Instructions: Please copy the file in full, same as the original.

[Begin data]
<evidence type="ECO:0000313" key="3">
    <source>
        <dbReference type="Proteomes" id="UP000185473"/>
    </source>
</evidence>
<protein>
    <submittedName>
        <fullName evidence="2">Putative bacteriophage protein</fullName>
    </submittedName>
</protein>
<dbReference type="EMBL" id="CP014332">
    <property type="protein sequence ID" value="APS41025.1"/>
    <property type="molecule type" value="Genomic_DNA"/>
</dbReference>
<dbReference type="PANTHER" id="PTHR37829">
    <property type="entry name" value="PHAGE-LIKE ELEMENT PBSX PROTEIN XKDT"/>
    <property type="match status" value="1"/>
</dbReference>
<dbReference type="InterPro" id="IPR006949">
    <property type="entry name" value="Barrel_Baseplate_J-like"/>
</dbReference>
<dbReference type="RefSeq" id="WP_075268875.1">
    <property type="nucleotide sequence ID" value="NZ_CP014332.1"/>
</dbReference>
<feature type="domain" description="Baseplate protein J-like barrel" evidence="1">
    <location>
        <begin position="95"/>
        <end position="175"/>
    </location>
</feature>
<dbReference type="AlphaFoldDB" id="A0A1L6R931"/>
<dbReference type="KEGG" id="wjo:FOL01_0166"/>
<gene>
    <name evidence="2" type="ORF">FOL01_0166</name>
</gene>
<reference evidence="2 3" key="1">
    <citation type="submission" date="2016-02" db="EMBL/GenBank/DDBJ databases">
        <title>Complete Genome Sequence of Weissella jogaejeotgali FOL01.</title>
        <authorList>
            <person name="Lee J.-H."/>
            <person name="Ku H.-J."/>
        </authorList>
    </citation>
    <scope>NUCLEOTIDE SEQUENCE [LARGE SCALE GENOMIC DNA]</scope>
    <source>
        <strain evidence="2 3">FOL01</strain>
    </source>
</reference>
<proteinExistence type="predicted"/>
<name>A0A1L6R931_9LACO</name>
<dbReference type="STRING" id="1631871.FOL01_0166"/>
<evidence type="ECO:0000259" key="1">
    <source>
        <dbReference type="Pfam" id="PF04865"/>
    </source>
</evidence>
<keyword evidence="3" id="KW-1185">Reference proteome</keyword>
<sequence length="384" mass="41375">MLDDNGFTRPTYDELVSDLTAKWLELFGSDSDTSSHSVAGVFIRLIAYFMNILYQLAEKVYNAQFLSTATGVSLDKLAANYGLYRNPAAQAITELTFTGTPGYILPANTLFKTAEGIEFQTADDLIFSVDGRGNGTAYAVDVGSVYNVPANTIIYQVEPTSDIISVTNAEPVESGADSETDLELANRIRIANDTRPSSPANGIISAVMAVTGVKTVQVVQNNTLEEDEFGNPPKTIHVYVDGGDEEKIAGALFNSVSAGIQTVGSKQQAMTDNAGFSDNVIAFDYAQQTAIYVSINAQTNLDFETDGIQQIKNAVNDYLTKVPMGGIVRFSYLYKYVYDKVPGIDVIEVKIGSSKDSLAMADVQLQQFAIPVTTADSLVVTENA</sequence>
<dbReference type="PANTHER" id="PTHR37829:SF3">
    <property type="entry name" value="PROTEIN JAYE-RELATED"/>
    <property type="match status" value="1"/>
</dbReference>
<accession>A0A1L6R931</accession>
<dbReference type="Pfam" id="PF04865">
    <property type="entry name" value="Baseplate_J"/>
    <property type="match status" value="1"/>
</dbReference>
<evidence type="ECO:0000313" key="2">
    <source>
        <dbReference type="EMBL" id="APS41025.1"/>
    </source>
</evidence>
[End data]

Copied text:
<evidence type="ECO:0000313" key="3">
    <source>
        <dbReference type="Proteomes" id="UP000185473"/>
    </source>
</evidence>
<protein>
    <submittedName>
        <fullName evidence="2">Putative bacteriophage protein</fullName>
    </submittedName>
</protein>
<dbReference type="EMBL" id="CP014332">
    <property type="protein sequence ID" value="APS41025.1"/>
    <property type="molecule type" value="Genomic_DNA"/>
</dbReference>
<dbReference type="PANTHER" id="PTHR37829">
    <property type="entry name" value="PHAGE-LIKE ELEMENT PBSX PROTEIN XKDT"/>
    <property type="match status" value="1"/>
</dbReference>
<dbReference type="InterPro" id="IPR006949">
    <property type="entry name" value="Barrel_Baseplate_J-like"/>
</dbReference>
<dbReference type="RefSeq" id="WP_075268875.1">
    <property type="nucleotide sequence ID" value="NZ_CP014332.1"/>
</dbReference>
<feature type="domain" description="Baseplate protein J-like barrel" evidence="1">
    <location>
        <begin position="95"/>
        <end position="175"/>
    </location>
</feature>
<dbReference type="AlphaFoldDB" id="A0A1L6R931"/>
<dbReference type="KEGG" id="wjo:FOL01_0166"/>
<gene>
    <name evidence="2" type="ORF">FOL01_0166</name>
</gene>
<reference evidence="2 3" key="1">
    <citation type="submission" date="2016-02" db="EMBL/GenBank/DDBJ databases">
        <title>Complete Genome Sequence of Weissella jogaejeotgali FOL01.</title>
        <authorList>
            <person name="Lee J.-H."/>
            <person name="Ku H.-J."/>
        </authorList>
    </citation>
    <scope>NUCLEOTIDE SEQUENCE [LARGE SCALE GENOMIC DNA]</scope>
    <source>
        <strain evidence="2 3">FOL01</strain>
    </source>
</reference>
<proteinExistence type="predicted"/>
<name>A0A1L6R931_9LACO</name>
<dbReference type="STRING" id="1631871.FOL01_0166"/>
<evidence type="ECO:0000259" key="1">
    <source>
        <dbReference type="Pfam" id="PF04865"/>
    </source>
</evidence>
<keyword evidence="3" id="KW-1185">Reference proteome</keyword>
<sequence length="384" mass="41375">MLDDNGFTRPTYDELVSDLTAKWLELFGSDSDTSSHSVAGVFIRLIAYFMNILYQLAEKVYNAQFLSTATGVSLDKLAANYGLYRNPAAQAITELTFTGTPGYILPANTLFKTAEGIEFQTADDLIFSVDGRGNGTAYAVDVGSVYNVPANTIIYQVEPTSDIISVTNAEPVESGADSETDLELANRIRIANDTRPSSPANGIISAVMAVTGVKTVQVVQNNTLEEDEFGNPPKTIHVYVDGGDEEKIAGALFNSVSAGIQTVGSKQQAMTDNAGFSDNVIAFDYAQQTAIYVSINAQTNLDFETDGIQQIKNAVNDYLTKVPMGGIVRFSYLYKYVYDKVPGIDVIEVKIGSSKDSLAMADVQLQQFAIPVTTADSLVVTENA</sequence>
<dbReference type="PANTHER" id="PTHR37829:SF3">
    <property type="entry name" value="PROTEIN JAYE-RELATED"/>
    <property type="match status" value="1"/>
</dbReference>
<accession>A0A1L6R931</accession>
<dbReference type="Pfam" id="PF04865">
    <property type="entry name" value="Baseplate_J"/>
    <property type="match status" value="1"/>
</dbReference>
<evidence type="ECO:0000313" key="2">
    <source>
        <dbReference type="EMBL" id="APS41025.1"/>
    </source>
</evidence>